Spicewood, TX

I returned from a mini honeymoon in Spicewood, TX, yesterday. New landscapes always help me break out of a writing rut, which is what I’ve been in lately, especially after working from home since July.

For the past couple of weeks though, I’ve been workshopping poems one-on-one with a close friend, and I can’t help but feel like I’m writing the same thing over and over again.

A lot of my work is centered around Louisiana and the collective trauma of the natural disasters that we endure time and time again here. This hurricane season provided a lot of fuel for that, as did the flash floods; however, I don’t always want to write from that headspace. It’s draining and often feels like cutting open an old wound, which is why I sometimes unwittingly begin relying on familiar images/lines or have trouble forming anything to say at all or making natural transitions from line to line.

Traveling always seems to help with that predicament though, particularly when seasons change.

I guess I’ve always been fairly introspective so I don’t require the life experience and day-to-day interactions so many of us are lacking in today’s Covid climate in order to write. But I do sometimes need a change of scenery. In fact, many of poems are written in gas station parking lots from New Orleans to Austin.

It brings up a lot for me, especially that difficult time post-Katrina when my mother and I were going from our new home in Houston back to the house in New Orleans just to gut and sell the place. I know I-10 like the back of my hand now. But passing through Lake Charles, which got hit by 2 hurricanes this year, really got to me. The familiar blue-tarp neighborhoods, endless debris, and power trucks made me feel like I was 15 years old again sitting in my empty lime green bedroom.

Then the landscape began to transform into something else entirely. Spicewood is nestled in the Hill Country about 45 minutes outside of Austin. It’s remote and desert-like with hills, shrub, cacti, and lots of wildlife—very different from where I live. Yet the storms still seemed to follow me to the desert. It’s a familiar pattern in my life, the same way Hurricane Rita followed me to Texas after Katrina. Inescapable.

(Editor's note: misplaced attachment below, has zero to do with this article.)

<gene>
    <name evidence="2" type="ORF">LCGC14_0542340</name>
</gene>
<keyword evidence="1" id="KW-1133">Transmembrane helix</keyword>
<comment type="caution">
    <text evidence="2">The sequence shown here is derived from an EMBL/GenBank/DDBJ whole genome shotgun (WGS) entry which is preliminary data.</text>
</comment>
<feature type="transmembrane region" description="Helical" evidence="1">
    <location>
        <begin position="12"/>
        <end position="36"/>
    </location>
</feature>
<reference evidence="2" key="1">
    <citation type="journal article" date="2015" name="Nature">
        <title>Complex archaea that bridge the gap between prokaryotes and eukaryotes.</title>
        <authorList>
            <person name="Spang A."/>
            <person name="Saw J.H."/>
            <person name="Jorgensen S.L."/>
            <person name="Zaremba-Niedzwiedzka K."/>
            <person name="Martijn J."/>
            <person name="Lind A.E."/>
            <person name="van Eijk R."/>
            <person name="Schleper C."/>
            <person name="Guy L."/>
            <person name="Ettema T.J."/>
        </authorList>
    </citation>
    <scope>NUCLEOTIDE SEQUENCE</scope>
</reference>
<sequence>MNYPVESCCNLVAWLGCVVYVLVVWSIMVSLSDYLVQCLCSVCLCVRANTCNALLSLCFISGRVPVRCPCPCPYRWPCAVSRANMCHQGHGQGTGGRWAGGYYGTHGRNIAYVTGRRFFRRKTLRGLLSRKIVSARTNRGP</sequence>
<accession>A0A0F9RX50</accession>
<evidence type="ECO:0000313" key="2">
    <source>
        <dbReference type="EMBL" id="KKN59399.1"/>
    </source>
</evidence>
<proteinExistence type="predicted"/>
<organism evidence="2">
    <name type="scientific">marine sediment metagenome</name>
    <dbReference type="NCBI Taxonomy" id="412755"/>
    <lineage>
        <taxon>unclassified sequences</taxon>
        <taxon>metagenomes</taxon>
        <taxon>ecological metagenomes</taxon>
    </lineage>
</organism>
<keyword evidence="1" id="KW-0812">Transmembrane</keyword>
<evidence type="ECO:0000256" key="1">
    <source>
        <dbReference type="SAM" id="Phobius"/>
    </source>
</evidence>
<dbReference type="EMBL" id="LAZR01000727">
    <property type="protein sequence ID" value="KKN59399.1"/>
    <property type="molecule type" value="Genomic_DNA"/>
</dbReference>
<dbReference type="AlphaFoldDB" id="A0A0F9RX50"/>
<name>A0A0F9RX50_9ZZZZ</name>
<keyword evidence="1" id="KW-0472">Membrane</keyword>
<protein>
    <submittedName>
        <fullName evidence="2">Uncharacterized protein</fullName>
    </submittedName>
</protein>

That was still inspiring in a way though. We were there a few nights before the nearby cacophony of coyotes began. I’ve been around them enough to know how close they are from their wails. Still, I remember the sharp pang of fear and rushing my small dog into the house we occupied. They were still a ways off and few in number, but I didn’t want to run the risk of him becoming coyote bait.

I’m reminded of the time, back when I lived in Boulder, CO, and hiked regularly, when a coyote sidled up right next to me, and I thought, “Whose dog is out here roaming around alone in mountain lion/bear country?” I went to coax it toward me, and immediately realized my mistake (LOL). It was alone and didn’t pay me any mind though, scampering off somewhere in the tall grass. There were bigger predators to worry about out there.

The coyotes in the south though, are bigger and less scrawny in my opinion, maybe because they’re the apex predator down here, and they definitely understand their value in numbers. I once saw security footage of one climbing a 20-ft fence at the Air Force base here in Bellechase. It was massive, and stuck its paws through the loops of the fence to climb over. People in Colorado might’ve actually admired its ability to scale such an ascent.

When I was growing up though, a pack of wild dogs (not to be confused with coyotes) attacked the livestock at our school, taking down a full-grown llama and a several-hundred-pound potbellied pig named Petunia. I guess there are all sorts of things lurking in the untamed dark.

In Spicewood, we saw deer damn dear constantly with zero sense of self preservation or fear of humans. I sure as hell wasn’t about to find out where the coyotes stood on that front.

There was supposed to be an epic meteor shower our last night out there, but of course, it rained and the sky remained cloudy through the next day when we left. The fire pit, transcendent bbq (Opie’s Barbecue is life changing), and breathtaking views from the back porch and drives into town made up for it though. In any case, it was nice to touch a bit of wildness for a few days, write some newly inspired poems, and (sort of) forget all that’s gone wrong this year. That and I’m a huge fan of Buc-ees. We must’ve stopped at 5 of them of the way there and back. Now the writing bug is back!

1 Comment

  1. John McGehee says:


    Thanks, John


    Liked by 1 person

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